It is not diametrically opposed to the institutional church as many emerging church persons and the emergent church movement is, but is not up in arms against those who are seeking a more fluid church style to relate to culture. It takes neither side, in fact, but handles the biblical text in such a way that makes us question: are we really doing what the Bible has taught us to do, or are we relying too much on tradition?
Probably the most substantial book in forming my questions about the local church, guiding me to ask what is the best way to be a biblically based church?(less)
A raw and rugged expression of the Christian faith. Backing away from overused cliches and euphemisms, George connects with contemporary culture in a...moreA raw and rugged expression of the Christian faith. Backing away from overused cliches and euphemisms, George connects with contemporary culture in a way that gives God reverence and gives society relevance. An excellent writer that is able to effectively illustrate a portrait of these essentials of the faith effortlessly. Not the deepest read in the world, but one well worth anyone's time. It vividly projects Christianity in unexpected ways. Pick it up today.(less)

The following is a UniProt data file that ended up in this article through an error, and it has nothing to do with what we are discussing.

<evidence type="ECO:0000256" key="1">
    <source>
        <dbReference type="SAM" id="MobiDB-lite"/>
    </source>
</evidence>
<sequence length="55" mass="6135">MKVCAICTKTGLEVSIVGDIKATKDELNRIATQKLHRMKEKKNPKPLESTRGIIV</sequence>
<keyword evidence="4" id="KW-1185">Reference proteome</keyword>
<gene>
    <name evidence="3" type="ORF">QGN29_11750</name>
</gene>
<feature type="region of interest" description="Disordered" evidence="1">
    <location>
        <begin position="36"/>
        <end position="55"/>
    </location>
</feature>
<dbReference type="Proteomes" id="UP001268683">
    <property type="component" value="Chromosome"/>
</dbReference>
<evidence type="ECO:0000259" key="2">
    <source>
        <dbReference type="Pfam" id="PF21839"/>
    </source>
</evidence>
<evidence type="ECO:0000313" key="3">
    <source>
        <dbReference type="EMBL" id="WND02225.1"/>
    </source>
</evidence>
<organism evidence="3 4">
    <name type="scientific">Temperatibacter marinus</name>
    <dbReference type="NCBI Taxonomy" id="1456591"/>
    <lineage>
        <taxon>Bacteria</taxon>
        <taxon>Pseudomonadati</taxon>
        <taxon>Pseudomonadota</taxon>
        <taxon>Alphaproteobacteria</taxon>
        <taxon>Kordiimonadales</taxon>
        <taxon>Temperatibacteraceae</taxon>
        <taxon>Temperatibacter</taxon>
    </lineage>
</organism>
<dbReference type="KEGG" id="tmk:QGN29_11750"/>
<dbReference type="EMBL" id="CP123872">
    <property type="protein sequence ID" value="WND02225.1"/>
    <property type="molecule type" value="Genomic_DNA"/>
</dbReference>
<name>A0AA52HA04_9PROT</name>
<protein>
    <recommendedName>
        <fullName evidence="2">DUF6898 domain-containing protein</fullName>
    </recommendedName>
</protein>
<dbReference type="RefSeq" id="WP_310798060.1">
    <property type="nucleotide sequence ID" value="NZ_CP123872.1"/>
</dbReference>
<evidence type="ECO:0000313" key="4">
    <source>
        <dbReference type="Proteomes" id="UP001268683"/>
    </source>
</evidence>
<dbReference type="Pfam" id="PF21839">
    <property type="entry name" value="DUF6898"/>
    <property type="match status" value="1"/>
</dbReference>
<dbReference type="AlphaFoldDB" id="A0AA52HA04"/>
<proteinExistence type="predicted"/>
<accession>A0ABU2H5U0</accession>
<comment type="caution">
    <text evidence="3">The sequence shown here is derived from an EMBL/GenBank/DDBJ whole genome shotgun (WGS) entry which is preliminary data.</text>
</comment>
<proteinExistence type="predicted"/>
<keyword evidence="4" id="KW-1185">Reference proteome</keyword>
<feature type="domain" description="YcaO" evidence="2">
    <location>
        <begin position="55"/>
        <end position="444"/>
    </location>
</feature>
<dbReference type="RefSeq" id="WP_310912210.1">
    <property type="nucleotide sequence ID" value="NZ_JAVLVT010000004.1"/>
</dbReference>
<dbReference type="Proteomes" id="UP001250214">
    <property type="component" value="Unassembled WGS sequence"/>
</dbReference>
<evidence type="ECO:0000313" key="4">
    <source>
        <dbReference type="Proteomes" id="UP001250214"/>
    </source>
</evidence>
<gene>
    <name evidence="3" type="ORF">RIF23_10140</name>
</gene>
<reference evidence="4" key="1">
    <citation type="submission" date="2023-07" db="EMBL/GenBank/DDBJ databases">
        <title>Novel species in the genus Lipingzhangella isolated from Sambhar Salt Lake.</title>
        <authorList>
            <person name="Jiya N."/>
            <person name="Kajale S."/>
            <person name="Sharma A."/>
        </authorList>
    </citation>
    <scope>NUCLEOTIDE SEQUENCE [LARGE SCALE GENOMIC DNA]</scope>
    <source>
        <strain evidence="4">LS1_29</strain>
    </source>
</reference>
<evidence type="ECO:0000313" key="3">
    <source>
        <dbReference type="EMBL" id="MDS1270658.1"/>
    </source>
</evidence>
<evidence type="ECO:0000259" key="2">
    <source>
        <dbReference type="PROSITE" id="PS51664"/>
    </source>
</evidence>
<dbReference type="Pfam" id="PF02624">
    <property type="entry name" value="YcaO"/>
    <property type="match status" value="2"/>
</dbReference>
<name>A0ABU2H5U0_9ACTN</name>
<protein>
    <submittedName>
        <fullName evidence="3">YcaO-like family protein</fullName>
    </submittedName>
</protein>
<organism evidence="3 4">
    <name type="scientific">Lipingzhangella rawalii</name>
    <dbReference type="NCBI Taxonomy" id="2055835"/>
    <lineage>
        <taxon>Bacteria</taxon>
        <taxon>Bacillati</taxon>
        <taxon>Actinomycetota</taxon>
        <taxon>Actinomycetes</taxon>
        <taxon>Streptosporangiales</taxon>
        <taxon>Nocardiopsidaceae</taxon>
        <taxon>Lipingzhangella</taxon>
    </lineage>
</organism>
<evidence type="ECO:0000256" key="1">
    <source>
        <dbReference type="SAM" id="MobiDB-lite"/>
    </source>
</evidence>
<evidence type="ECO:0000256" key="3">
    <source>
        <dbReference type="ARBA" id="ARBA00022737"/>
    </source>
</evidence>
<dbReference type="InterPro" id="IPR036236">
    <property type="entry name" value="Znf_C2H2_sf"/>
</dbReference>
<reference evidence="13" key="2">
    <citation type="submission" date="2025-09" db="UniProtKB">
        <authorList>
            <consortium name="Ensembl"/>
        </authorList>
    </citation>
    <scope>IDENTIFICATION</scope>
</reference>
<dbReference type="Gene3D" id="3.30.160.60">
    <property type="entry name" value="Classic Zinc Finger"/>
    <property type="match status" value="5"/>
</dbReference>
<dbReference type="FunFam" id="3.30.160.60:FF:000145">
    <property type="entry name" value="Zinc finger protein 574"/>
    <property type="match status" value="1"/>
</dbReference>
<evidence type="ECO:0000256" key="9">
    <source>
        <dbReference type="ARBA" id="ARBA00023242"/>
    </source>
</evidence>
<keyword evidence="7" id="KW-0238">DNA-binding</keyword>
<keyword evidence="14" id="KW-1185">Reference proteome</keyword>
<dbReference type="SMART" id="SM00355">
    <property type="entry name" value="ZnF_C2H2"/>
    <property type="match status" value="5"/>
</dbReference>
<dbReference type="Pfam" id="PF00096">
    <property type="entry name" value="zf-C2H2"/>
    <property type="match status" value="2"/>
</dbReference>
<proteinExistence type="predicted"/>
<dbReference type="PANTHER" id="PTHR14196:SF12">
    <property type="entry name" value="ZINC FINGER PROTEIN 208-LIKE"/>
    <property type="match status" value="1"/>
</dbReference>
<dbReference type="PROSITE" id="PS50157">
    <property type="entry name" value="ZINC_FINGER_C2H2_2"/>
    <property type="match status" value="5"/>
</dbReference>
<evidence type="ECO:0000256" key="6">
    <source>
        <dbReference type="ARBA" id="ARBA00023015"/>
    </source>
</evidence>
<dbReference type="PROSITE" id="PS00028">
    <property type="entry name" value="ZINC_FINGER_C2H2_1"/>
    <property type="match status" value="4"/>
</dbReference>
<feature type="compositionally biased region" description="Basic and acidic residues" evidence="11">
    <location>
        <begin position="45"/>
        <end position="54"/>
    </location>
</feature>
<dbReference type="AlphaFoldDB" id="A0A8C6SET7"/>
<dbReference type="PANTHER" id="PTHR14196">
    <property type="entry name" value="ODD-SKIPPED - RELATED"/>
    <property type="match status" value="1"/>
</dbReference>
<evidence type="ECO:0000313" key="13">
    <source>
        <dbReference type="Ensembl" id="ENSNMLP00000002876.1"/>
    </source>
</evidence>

"The purpose of theology is doxology." -- Scott J. Hafemann
This is one of the most helpful books I have read in a long while. Precise in meaning, broa...more"The purpose of theology is doxology." -- Scott J. Hafemann